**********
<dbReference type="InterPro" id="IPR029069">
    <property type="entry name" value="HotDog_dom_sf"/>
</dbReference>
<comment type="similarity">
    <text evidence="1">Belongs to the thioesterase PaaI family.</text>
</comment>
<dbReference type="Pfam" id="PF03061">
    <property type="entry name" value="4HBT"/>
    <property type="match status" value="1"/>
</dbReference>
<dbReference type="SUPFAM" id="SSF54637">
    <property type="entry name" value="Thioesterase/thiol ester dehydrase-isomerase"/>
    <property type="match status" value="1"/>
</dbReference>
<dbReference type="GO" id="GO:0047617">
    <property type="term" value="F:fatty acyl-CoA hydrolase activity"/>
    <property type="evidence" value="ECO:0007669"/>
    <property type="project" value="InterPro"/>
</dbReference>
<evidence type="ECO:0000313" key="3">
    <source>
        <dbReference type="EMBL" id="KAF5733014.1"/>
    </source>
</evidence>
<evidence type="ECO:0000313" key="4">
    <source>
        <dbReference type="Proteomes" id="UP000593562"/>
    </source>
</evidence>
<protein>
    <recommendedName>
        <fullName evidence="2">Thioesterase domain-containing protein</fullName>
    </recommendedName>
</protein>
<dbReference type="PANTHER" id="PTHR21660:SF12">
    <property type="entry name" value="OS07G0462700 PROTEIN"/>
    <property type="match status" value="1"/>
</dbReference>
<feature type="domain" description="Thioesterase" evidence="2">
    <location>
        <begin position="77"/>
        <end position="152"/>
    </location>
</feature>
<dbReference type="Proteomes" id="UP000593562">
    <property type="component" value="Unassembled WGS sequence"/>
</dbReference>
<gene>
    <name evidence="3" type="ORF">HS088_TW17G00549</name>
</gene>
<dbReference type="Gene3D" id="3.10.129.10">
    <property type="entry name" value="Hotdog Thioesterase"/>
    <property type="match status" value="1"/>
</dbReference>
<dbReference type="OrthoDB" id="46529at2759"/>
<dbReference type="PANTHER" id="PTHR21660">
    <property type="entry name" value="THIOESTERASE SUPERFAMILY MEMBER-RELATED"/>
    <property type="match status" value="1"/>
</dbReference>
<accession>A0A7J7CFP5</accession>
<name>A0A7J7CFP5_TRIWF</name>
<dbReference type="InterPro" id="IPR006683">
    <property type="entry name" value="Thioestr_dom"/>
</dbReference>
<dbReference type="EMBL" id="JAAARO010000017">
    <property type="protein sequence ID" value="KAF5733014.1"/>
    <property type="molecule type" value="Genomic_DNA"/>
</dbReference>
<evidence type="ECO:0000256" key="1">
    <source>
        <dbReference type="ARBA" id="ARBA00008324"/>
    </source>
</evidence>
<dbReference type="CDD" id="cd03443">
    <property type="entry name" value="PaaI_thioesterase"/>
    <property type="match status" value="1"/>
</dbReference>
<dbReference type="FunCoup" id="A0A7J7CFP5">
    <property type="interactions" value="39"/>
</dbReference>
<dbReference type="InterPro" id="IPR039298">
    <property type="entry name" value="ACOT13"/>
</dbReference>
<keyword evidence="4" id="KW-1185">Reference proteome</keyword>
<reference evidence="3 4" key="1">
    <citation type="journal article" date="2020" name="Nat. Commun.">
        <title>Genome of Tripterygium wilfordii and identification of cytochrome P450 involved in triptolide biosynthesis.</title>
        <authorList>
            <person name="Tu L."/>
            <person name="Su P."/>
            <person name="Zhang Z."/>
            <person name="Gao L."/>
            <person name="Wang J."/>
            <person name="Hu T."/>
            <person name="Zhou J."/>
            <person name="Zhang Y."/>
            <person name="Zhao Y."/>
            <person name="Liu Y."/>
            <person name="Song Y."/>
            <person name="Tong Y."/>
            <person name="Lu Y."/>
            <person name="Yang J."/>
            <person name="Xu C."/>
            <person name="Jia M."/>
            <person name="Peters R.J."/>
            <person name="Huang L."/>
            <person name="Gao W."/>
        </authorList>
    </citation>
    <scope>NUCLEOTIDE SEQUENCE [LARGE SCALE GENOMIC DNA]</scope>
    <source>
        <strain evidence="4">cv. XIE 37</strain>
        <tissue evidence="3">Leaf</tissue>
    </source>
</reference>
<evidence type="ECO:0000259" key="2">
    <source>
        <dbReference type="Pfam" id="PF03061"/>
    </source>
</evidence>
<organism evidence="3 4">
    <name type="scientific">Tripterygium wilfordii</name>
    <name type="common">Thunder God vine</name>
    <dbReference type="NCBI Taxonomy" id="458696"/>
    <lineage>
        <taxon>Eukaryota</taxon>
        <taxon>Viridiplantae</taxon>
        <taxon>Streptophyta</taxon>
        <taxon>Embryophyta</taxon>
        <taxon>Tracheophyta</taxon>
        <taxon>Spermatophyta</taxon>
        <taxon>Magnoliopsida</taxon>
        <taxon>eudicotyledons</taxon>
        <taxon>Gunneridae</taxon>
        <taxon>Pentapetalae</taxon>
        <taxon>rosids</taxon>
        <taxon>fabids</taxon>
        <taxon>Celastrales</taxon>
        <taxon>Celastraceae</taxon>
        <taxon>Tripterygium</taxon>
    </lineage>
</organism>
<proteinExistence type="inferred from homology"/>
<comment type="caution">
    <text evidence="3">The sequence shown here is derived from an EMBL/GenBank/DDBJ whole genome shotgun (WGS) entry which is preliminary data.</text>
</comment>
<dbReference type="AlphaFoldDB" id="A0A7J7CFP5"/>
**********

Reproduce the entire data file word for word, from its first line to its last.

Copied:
<dbReference type="InterPro" id="IPR029069">
    <property type="entry name" value="HotDog_dom_sf"/>
</dbReference>
<comment type="similarity">
    <text evidence="1">Belongs to the thioesterase PaaI family.</text>
</comment>
<dbReference type="Pfam" id="PF03061">
    <property type="entry name" value="4HBT"/>
    <property type="match status" value="1"/>
</dbReference>
<dbReference type="SUPFAM" id="SSF54637">
    <property type="entry name" value="Thioesterase/thiol ester dehydrase-isomerase"/>
    <property type="match status" value="1"/>
</dbReference>
<dbReference type="GO" id="GO:0047617">
    <property type="term" value="F:fatty acyl-CoA hydrolase activity"/>
    <property type="evidence" value="ECO:0007669"/>
    <property type="project" value="InterPro"/>
</dbReference>
<evidence type="ECO:0000313" key="3">
    <source>
        <dbReference type="EMBL" id="KAF5733014.1"/>
    </source>
</evidence>
<evidence type="ECO:0000313" key="4">
    <source>
        <dbReference type="Proteomes" id="UP000593562"/>
    </source>
</evidence>
<protein>
    <recommendedName>
        <fullName evidence="2">Thioesterase domain-containing protein</fullName>
    </recommendedName>
</protein>
<dbReference type="PANTHER" id="PTHR21660:SF12">
    <property type="entry name" value="OS07G0462700 PROTEIN"/>
    <property type="match status" value="1"/>
</dbReference>
<feature type="domain" description="Thioesterase" evidence="2">
    <location>
        <begin position="77"/>
        <end position="152"/>
    </location>
</feature>
<dbReference type="Proteomes" id="UP000593562">
    <property type="component" value="Unassembled WGS sequence"/>
</dbReference>
<gene>
    <name evidence="3" type="ORF">HS088_TW17G00549</name>
</gene>
<dbReference type="Gene3D" id="3.10.129.10">
    <property type="entry name" value="Hotdog Thioesterase"/>
    <property type="match status" value="1"/>
</dbReference>
<dbReference type="OrthoDB" id="46529at2759"/>
<dbReference type="PANTHER" id="PTHR21660">
    <property type="entry name" value="THIOESTERASE SUPERFAMILY MEMBER-RELATED"/>
    <property type="match status" value="1"/>
</dbReference>
<accession>A0A7J7CFP5</accession>
<name>A0A7J7CFP5_TRIWF</name>
<dbReference type="InterPro" id="IPR006683">
    <property type="entry name" value="Thioestr_dom"/>
</dbReference>
<dbReference type="EMBL" id="JAAARO010000017">
    <property type="protein sequence ID" value="KAF5733014.1"/>
    <property type="molecule type" value="Genomic_DNA"/>
</dbReference>
<evidence type="ECO:0000256" key="1">
    <source>
        <dbReference type="ARBA" id="ARBA00008324"/>
    </source>
</evidence>
<dbReference type="CDD" id="cd03443">
    <property type="entry name" value="PaaI_thioesterase"/>
    <property type="match status" value="1"/>
</dbReference>
<dbReference type="FunCoup" id="A0A7J7CFP5">
    <property type="interactions" value="39"/>
</dbReference>
<dbReference type="InterPro" id="IPR039298">
    <property type="entry name" value="ACOT13"/>
</dbReference>
<keyword evidence="4" id="KW-1185">Reference proteome</keyword>
<reference evidence="3 4" key="1">
    <citation type="journal article" date="2020" name="Nat. Commun.">
        <title>Genome of Tripterygium wilfordii and identification of cytochrome P450 involved in triptolide biosynthesis.</title>
        <authorList>
            <person name="Tu L."/>
            <person name="Su P."/>
            <person name="Zhang Z."/>
            <person name="Gao L."/>
            <person name="Wang J."/>
            <person name="Hu T."/>
            <person name="Zhou J."/>
            <person name="Zhang Y."/>
            <person name="Zhao Y."/>
            <person name="Liu Y."/>
            <person name="Song Y."/>
            <person name="Tong Y."/>
            <person name="Lu Y."/>
            <person name="Yang J."/>
            <person name="Xu C."/>
            <person name="Jia M."/>
            <person name="Peters R.J."/>
            <person name="Huang L."/>
            <person name="Gao W."/>
        </authorList>
    </citation>
    <scope>NUCLEOTIDE SEQUENCE [LARGE SCALE GENOMIC DNA]</scope>
    <source>
        <strain evidence="4">cv. XIE 37</strain>
        <tissue evidence="3">Leaf</tissue>
    </source>
</reference>
<evidence type="ECO:0000259" key="2">
    <source>
        <dbReference type="Pfam" id="PF03061"/>
    </source>
</evidence>
<organism evidence="3 4">
    <name type="scientific">Tripterygium wilfordii</name>
    <name type="common">Thunder God vine</name>
    <dbReference type="NCBI Taxonomy" id="458696"/>
    <lineage>
        <taxon>Eukaryota</taxon>
        <taxon>Viridiplantae</taxon>
        <taxon>Streptophyta</taxon>
        <taxon>Embryophyta</taxon>
        <taxon>Tracheophyta</taxon>
        <taxon>Spermatophyta</taxon>
        <taxon>Magnoliopsida</taxon>
        <taxon>eudicotyledons</taxon>
        <taxon>Gunneridae</taxon>
        <taxon>Pentapetalae</taxon>
        <taxon>rosids</taxon>
        <taxon>fabids</taxon>
        <taxon>Celastrales</taxon>
        <taxon>Celastraceae</taxon>
        <taxon>Tripterygium</taxon>
    </lineage>
</organism>
<proteinExistence type="inferred from homology"/>
<comment type="caution">
    <text evidence="3">The sequence shown here is derived from an EMBL/GenBank/DDBJ whole genome shotgun (WGS) entry which is preliminary data.</text>
</comment>
<dbReference type="AlphaFoldDB" id="A0A7J7CFP5"/>